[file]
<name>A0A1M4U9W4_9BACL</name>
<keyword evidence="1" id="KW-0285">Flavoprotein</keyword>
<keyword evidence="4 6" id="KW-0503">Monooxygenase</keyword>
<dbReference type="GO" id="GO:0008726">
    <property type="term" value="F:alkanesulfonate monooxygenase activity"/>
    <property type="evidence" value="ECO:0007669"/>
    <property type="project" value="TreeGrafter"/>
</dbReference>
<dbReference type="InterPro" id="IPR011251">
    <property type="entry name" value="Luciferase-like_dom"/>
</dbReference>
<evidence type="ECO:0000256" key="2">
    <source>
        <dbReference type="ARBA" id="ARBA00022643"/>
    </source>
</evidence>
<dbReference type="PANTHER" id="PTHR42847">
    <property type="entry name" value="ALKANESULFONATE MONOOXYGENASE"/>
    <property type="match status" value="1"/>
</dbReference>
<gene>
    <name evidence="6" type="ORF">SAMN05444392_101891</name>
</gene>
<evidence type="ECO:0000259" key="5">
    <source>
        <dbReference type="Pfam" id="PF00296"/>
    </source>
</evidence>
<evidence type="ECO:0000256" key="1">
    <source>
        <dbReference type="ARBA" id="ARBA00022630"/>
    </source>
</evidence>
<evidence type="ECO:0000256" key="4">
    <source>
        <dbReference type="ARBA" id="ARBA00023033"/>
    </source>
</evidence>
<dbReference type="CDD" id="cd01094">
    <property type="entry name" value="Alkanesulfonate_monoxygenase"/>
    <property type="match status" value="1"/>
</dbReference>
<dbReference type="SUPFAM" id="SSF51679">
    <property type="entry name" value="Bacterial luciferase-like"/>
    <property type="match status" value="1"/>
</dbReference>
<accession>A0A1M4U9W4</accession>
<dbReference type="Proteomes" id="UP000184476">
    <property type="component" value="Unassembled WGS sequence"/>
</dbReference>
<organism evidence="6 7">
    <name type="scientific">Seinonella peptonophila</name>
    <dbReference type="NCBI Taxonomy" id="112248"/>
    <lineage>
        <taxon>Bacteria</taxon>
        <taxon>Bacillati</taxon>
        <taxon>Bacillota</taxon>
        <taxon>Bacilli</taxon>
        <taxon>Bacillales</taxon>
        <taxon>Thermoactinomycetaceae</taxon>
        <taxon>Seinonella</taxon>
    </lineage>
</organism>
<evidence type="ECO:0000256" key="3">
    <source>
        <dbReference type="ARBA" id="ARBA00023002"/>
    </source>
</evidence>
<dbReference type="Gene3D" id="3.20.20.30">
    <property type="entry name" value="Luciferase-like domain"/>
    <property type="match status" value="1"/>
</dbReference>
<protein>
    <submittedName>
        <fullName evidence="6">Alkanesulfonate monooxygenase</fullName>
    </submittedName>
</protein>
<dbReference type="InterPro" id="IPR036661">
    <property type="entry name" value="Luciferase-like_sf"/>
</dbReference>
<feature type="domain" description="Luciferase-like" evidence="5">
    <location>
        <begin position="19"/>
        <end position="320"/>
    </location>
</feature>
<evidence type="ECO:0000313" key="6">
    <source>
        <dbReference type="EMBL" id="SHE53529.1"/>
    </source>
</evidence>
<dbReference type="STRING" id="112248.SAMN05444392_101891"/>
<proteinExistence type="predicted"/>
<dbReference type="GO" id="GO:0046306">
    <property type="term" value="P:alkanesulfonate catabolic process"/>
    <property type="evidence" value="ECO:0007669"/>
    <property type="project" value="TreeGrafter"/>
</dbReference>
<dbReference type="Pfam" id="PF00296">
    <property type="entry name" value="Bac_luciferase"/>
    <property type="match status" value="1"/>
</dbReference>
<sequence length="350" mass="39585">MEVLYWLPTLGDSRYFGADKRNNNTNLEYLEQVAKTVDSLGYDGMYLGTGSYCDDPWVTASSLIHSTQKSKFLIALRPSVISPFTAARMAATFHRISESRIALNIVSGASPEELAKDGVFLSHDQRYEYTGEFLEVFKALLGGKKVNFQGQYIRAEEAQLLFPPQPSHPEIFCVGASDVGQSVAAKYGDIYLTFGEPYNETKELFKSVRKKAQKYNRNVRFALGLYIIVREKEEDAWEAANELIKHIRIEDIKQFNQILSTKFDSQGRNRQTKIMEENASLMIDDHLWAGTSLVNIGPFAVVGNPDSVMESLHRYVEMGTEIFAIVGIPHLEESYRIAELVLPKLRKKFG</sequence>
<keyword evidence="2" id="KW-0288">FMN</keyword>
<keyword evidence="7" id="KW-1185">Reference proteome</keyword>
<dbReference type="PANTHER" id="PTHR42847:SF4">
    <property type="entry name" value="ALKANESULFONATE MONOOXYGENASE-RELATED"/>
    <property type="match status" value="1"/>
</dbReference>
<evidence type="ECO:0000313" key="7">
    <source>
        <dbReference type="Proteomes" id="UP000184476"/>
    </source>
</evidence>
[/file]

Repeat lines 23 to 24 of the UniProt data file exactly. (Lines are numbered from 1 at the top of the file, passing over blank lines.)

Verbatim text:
</gene>
<evidence type="ECO:0000259" key="5">